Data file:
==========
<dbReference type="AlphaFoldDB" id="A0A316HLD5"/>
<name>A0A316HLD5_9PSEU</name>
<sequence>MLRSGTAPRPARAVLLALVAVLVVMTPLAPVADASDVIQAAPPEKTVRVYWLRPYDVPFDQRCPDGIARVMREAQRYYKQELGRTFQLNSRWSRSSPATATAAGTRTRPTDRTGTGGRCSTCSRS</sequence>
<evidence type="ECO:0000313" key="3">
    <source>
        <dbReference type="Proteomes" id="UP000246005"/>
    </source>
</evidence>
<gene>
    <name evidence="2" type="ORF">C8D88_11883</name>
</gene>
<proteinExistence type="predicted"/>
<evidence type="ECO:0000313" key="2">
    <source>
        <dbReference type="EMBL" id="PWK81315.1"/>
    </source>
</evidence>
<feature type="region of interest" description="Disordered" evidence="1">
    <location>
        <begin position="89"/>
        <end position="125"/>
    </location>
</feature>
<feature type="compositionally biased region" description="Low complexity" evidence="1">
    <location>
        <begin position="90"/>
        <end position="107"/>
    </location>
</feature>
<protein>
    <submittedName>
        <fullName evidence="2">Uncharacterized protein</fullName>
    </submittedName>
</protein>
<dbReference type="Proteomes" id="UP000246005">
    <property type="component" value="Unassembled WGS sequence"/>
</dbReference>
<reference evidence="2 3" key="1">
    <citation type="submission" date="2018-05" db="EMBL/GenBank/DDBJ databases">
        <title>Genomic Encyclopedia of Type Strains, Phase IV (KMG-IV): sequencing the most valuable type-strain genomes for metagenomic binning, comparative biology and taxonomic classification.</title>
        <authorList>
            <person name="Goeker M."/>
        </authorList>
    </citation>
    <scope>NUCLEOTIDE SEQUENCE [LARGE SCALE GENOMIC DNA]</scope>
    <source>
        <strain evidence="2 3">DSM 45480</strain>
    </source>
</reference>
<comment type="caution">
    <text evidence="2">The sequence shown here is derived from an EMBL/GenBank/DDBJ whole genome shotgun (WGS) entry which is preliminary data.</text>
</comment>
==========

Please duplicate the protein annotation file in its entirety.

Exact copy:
<dbReference type="AlphaFoldDB" id="A0A316HLD5"/>
<name>A0A316HLD5_9PSEU</name>
<sequence>MLRSGTAPRPARAVLLALVAVLVVMTPLAPVADASDVIQAAPPEKTVRVYWLRPYDVPFDQRCPDGIARVMREAQRYYKQELGRTFQLNSRWSRSSPATATAAGTRTRPTDRTGTGGRCSTCSRS</sequence>
<evidence type="ECO:0000313" key="3">
    <source>
        <dbReference type="Proteomes" id="UP000246005"/>
    </source>
</evidence>
<gene>
    <name evidence="2" type="ORF">C8D88_11883</name>
</gene>
<proteinExistence type="predicted"/>
<evidence type="ECO:0000313" key="2">
    <source>
        <dbReference type="EMBL" id="PWK81315.1"/>
    </source>
</evidence>
<feature type="region of interest" description="Disordered" evidence="1">
    <location>
        <begin position="89"/>
        <end position="125"/>
    </location>
</feature>
<feature type="compositionally biased region" description="Low complexity" evidence="1">
    <location>
        <begin position="90"/>
        <end position="107"/>
    </location>
</feature>
<protein>
    <submittedName>
        <fullName evidence="2">Uncharacterized protein</fullName>
    </submittedName>
</protein>
<dbReference type="Proteomes" id="UP000246005">
    <property type="component" value="Unassembled WGS sequence"/>
</dbReference>
<reference evidence="2 3" key="1">
    <citation type="submission" date="2018-05" db="EMBL/GenBank/DDBJ databases">
        <title>Genomic Encyclopedia of Type Strains, Phase IV (KMG-IV): sequencing the most valuable type-strain genomes for metagenomic binning, comparative biology and taxonomic classification.</title>
        <authorList>
            <person name="Goeker M."/>
        </authorList>
    </citation>
    <scope>NUCLEOTIDE SEQUENCE [LARGE SCALE GENOMIC DNA]</scope>
    <source>
        <strain evidence="2 3">DSM 45480</strain>
    </source>
</reference>
<comment type="caution">
    <text evidence="2">The sequence shown here is derived from an EMBL/GenBank/DDBJ whole genome shotgun (WGS) entry which is preliminary data.</text>
</comment>